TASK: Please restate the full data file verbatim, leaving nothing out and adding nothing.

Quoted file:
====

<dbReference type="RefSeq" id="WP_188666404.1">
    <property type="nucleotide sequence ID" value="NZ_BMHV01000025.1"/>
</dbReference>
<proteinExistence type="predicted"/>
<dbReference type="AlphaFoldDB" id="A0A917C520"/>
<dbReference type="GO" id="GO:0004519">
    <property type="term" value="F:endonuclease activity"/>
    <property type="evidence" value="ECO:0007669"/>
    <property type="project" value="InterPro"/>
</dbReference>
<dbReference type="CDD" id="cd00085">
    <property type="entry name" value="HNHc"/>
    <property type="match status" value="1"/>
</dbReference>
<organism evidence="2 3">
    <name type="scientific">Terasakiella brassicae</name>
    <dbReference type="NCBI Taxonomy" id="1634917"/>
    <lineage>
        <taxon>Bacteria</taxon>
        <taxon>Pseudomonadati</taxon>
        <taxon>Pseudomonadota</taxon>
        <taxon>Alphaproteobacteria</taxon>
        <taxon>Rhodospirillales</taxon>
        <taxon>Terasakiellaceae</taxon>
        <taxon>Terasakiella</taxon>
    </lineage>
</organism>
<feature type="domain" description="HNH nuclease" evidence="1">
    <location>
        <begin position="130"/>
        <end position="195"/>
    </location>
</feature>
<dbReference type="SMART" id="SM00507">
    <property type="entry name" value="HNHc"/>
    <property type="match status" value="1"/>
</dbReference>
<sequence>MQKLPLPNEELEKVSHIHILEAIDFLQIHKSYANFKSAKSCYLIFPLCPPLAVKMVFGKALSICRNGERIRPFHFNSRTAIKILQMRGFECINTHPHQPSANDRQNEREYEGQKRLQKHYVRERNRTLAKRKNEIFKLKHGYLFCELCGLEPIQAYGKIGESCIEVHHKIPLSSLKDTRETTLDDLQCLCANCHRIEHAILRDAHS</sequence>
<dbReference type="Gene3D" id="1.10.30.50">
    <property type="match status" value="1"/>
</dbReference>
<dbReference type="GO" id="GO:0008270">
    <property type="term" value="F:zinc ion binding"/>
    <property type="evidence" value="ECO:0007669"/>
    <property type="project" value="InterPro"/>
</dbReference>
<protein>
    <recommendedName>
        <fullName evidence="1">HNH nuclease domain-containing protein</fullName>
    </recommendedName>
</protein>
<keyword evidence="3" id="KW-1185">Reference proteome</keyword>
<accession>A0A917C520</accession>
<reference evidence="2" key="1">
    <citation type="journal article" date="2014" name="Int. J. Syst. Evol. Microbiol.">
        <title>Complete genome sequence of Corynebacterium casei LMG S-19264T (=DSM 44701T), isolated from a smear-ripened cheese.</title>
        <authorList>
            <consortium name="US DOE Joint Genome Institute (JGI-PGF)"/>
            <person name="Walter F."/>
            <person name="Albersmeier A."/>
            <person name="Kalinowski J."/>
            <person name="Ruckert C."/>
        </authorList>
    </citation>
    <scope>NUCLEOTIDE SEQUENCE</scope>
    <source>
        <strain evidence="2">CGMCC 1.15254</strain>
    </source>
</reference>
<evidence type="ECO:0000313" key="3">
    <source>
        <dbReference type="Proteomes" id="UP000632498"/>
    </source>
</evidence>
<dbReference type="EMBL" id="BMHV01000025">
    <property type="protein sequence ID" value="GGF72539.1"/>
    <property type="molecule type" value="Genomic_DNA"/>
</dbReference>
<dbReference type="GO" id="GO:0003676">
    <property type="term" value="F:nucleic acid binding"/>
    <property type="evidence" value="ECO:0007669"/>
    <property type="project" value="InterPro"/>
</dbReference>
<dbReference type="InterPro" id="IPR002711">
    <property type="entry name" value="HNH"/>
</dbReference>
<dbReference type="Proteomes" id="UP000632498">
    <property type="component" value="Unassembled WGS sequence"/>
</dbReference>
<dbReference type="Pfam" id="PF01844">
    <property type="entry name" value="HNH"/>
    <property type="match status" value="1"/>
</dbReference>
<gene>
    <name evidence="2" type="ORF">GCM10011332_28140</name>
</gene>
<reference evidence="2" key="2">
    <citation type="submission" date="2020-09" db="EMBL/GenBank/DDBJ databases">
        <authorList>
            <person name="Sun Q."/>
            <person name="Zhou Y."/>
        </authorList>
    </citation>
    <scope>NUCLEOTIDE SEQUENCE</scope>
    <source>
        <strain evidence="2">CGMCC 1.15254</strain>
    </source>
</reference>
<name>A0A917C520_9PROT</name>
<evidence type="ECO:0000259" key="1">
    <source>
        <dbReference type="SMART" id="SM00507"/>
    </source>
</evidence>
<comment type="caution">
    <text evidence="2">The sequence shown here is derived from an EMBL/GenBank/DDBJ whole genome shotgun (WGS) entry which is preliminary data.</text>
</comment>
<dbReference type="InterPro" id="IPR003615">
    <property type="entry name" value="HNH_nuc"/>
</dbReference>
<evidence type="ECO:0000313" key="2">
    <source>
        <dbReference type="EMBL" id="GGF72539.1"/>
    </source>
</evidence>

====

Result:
<dbReference type="RefSeq" id="WP_188666404.1">
    <property type="nucleotide sequence ID" value="NZ_BMHV01000025.1"/>
</dbReference>
<proteinExistence type="predicted"/>
<dbReference type="AlphaFoldDB" id="A0A917C520"/>
<dbReference type="GO" id="GO:0004519">
    <property type="term" value="F:endonuclease activity"/>
    <property type="evidence" value="ECO:0007669"/>
    <property type="project" value="InterPro"/>
</dbReference>
<dbReference type="CDD" id="cd00085">
    <property type="entry name" value="HNHc"/>
    <property type="match status" value="1"/>
</dbReference>
<organism evidence="2 3">
    <name type="scientific">Terasakiella brassicae</name>
    <dbReference type="NCBI Taxonomy" id="1634917"/>
    <lineage>
        <taxon>Bacteria</taxon>
        <taxon>Pseudomonadati</taxon>
        <taxon>Pseudomonadota</taxon>
        <taxon>Alphaproteobacteria</taxon>
        <taxon>Rhodospirillales</taxon>
        <taxon>Terasakiellaceae</taxon>
        <taxon>Terasakiella</taxon>
    </lineage>
</organism>
<feature type="domain" description="HNH nuclease" evidence="1">
    <location>
        <begin position="130"/>
        <end position="195"/>
    </location>
</feature>
<dbReference type="SMART" id="SM00507">
    <property type="entry name" value="HNHc"/>
    <property type="match status" value="1"/>
</dbReference>
<sequence>MQKLPLPNEELEKVSHIHILEAIDFLQIHKSYANFKSAKSCYLIFPLCPPLAVKMVFGKALSICRNGERIRPFHFNSRTAIKILQMRGFECINTHPHQPSANDRQNEREYEGQKRLQKHYVRERNRTLAKRKNEIFKLKHGYLFCELCGLEPIQAYGKIGESCIEVHHKIPLSSLKDTRETTLDDLQCLCANCHRIEHAILRDAHS</sequence>
<dbReference type="Gene3D" id="1.10.30.50">
    <property type="match status" value="1"/>
</dbReference>
<dbReference type="GO" id="GO:0008270">
    <property type="term" value="F:zinc ion binding"/>
    <property type="evidence" value="ECO:0007669"/>
    <property type="project" value="InterPro"/>
</dbReference>
<protein>
    <recommendedName>
        <fullName evidence="1">HNH nuclease domain-containing protein</fullName>
    </recommendedName>
</protein>
<keyword evidence="3" id="KW-1185">Reference proteome</keyword>
<accession>A0A917C520</accession>
<reference evidence="2" key="1">
    <citation type="journal article" date="2014" name="Int. J. Syst. Evol. Microbiol.">
        <title>Complete genome sequence of Corynebacterium casei LMG S-19264T (=DSM 44701T), isolated from a smear-ripened cheese.</title>
        <authorList>
            <consortium name="US DOE Joint Genome Institute (JGI-PGF)"/>
            <person name="Walter F."/>
            <person name="Albersmeier A."/>
            <person name="Kalinowski J."/>
            <person name="Ruckert C."/>
        </authorList>
    </citation>
    <scope>NUCLEOTIDE SEQUENCE</scope>
    <source>
        <strain evidence="2">CGMCC 1.15254</strain>
    </source>
</reference>
<evidence type="ECO:0000313" key="3">
    <source>
        <dbReference type="Proteomes" id="UP000632498"/>
    </source>
</evidence>
<dbReference type="EMBL" id="BMHV01000025">
    <property type="protein sequence ID" value="GGF72539.1"/>
    <property type="molecule type" value="Genomic_DNA"/>
</dbReference>
<dbReference type="GO" id="GO:0003676">
    <property type="term" value="F:nucleic acid binding"/>
    <property type="evidence" value="ECO:0007669"/>
    <property type="project" value="InterPro"/>
</dbReference>
<dbReference type="InterPro" id="IPR002711">
    <property type="entry name" value="HNH"/>
</dbReference>
<dbReference type="Proteomes" id="UP000632498">
    <property type="component" value="Unassembled WGS sequence"/>
</dbReference>
<dbReference type="Pfam" id="PF01844">
    <property type="entry name" value="HNH"/>
    <property type="match status" value="1"/>
</dbReference>
<gene>
    <name evidence="2" type="ORF">GCM10011332_28140</name>
</gene>
<reference evidence="2" key="2">
    <citation type="submission" date="2020-09" db="EMBL/GenBank/DDBJ databases">
        <authorList>
            <person name="Sun Q."/>
            <person name="Zhou Y."/>
        </authorList>
    </citation>
    <scope>NUCLEOTIDE SEQUENCE</scope>
    <source>
        <strain evidence="2">CGMCC 1.15254</strain>
    </source>
</reference>
<name>A0A917C520_9PROT</name>
<evidence type="ECO:0000259" key="1">
    <source>
        <dbReference type="SMART" id="SM00507"/>
    </source>
</evidence>
<comment type="caution">
    <text evidence="2">The sequence shown here is derived from an EMBL/GenBank/DDBJ whole genome shotgun (WGS) entry which is preliminary data.</text>
</comment>
<dbReference type="InterPro" id="IPR003615">
    <property type="entry name" value="HNH_nuc"/>
</dbReference>
<evidence type="ECO:0000313" key="2">
    <source>
        <dbReference type="EMBL" id="GGF72539.1"/>
    </source>
</evidence>